The hardships of war were available to view elsewhere in the Exhibition. Grafting an Eyelid by Alfred R. Thomson recorded D.N. Matthews’ pioneering face grafting operation.8 The critic of The Daily Herald commented that such a subject would have been considered too gruesome for Burlington House before the war, but there was now an appetite for such subjects and that the nation wanted to see them visually recorded for prosperity.9 The Academy also emphasised its own contribution to the war effort by displaying the work of the Royal Academy Planning Committee and their “new scheme for linking up communications in the Metropolitan area”—an arterial ring road joining all the main railway stations—which occupied the whole of Gallery X. Yet, it was to Pauline in the Yellow Dress that the visitors flocked, perhaps to bathe in the luminescent glow of yellow that emanated from the canvas, to dream of wearing such a dress once wartime privations had ended, or to admire Gunn’s technical mastery at turning the raw materials of paint and canvas into such an exquisite portrait.
Clothes were rationed from 1 June 1941, until 1949. Laura Clouting and Amanda Mason, “How Clothes Rationing Affected Fashion in the Second World War”, Imperial War Museums, 5 January 2018, https://www.iwm.org.uk/history/how-clothes-rationing-affected-fashion-in-the-second-world-war.↩︎
“Royal Academy Exhibition (First Notice)”, The Birmingham Daily Post, 1 May 1944.↩︎
“Academy’s Good Start”, The Yorkshire Post and Leeds Intelligencer, 1 May 1944, 2.↩︎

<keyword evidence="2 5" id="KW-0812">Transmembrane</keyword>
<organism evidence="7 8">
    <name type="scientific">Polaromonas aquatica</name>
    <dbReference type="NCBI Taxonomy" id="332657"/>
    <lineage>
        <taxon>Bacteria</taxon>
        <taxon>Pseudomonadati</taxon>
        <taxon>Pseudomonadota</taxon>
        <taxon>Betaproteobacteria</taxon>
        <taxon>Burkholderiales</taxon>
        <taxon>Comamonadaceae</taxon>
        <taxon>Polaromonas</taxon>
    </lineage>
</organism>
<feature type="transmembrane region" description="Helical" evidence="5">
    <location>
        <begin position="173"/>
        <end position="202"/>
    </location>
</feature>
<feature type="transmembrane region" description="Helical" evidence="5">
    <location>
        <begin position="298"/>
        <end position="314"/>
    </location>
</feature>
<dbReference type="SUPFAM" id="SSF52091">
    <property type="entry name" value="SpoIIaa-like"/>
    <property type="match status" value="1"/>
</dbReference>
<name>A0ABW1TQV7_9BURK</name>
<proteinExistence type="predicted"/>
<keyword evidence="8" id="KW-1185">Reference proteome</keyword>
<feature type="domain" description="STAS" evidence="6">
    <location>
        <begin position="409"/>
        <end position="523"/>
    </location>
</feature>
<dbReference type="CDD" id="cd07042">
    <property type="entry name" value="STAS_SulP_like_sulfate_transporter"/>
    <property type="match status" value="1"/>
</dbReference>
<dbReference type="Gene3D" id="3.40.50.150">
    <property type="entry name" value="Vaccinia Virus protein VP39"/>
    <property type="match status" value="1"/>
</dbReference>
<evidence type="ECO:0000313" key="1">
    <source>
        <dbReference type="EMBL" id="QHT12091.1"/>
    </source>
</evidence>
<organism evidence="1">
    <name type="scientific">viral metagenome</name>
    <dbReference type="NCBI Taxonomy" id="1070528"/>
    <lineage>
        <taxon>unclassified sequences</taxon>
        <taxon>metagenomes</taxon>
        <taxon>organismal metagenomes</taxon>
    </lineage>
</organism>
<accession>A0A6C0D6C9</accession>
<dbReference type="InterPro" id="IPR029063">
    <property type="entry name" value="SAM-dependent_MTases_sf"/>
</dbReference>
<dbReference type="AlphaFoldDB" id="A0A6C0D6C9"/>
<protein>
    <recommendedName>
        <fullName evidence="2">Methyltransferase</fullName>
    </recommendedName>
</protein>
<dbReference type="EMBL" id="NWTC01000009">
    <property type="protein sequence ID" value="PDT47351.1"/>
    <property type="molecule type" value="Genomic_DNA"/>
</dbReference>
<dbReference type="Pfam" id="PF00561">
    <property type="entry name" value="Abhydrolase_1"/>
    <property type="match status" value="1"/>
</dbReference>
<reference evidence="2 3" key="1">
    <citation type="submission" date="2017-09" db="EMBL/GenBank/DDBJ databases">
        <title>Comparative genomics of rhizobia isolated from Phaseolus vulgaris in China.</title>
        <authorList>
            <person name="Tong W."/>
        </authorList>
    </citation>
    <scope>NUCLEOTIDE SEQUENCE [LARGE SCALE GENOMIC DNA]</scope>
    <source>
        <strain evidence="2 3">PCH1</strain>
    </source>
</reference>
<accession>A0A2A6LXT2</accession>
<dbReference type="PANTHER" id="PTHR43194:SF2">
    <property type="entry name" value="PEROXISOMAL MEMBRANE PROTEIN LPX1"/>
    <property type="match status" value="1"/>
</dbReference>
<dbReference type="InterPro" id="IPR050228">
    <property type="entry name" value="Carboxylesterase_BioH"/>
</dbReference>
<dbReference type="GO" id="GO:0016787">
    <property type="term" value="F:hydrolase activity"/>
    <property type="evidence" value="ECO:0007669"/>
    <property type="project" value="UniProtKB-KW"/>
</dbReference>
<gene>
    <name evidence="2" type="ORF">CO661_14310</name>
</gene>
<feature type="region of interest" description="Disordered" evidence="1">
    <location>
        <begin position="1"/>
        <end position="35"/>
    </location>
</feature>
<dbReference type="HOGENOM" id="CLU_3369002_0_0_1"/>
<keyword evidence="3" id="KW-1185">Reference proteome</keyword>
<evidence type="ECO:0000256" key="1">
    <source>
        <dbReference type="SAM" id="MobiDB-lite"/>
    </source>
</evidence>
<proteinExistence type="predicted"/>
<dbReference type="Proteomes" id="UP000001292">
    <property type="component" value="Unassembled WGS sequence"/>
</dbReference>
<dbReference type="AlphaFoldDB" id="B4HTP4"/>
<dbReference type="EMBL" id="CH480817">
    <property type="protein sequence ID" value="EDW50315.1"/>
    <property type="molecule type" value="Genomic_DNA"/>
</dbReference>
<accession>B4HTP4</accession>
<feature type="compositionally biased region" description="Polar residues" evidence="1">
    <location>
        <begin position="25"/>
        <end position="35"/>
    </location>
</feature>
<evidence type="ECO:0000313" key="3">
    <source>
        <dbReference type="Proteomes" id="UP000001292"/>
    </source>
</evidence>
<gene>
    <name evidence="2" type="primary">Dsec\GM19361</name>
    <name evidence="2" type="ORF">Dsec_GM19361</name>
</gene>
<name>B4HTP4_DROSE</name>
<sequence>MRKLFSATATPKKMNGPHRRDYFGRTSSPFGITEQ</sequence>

”70 Years of Pauline at the Harris” booklet (Preston: Harris Museum and Art Gallery Press, 2015), http://www.harrismuseum.org.uk/images/PDFs/Pauline_Booklet.pdf↩︎
Daily Mail reporter, “‘A Mona Lisa of 1944’ is Academy Picture of Year”, The Daily Mail, 29 April 1944, 3.↩︎
In 1944, 145,900 people visited, compared to 134,562 in 1943. The sales total for the year was also up by over £10,000. The sales totals for 1943 and 1944 were £11,890 18s. 6d. and £21,992 8s. respectively. See Annual Reports for these year (and link to statistical data provided with the Chronicle).↩︎
“70 Years of Pauline at the Harris”.↩︎
The painting is now in the Imperial War Museum.↩︎
Hannen Swaffer, “Sensation of the Royal Academy”, The Daily Herald, 29 April 1944, 3.↩︎
Thematic categories: art collectors, Chantrey Bequest, colour in paintings, commercial aspects of exhibition, Diploma Works, female iconography, portraits, Private Views, sales of art, Scottish artists, visitors to exhibitions, war art, wartime exhibitions, women as subjects, picture of the year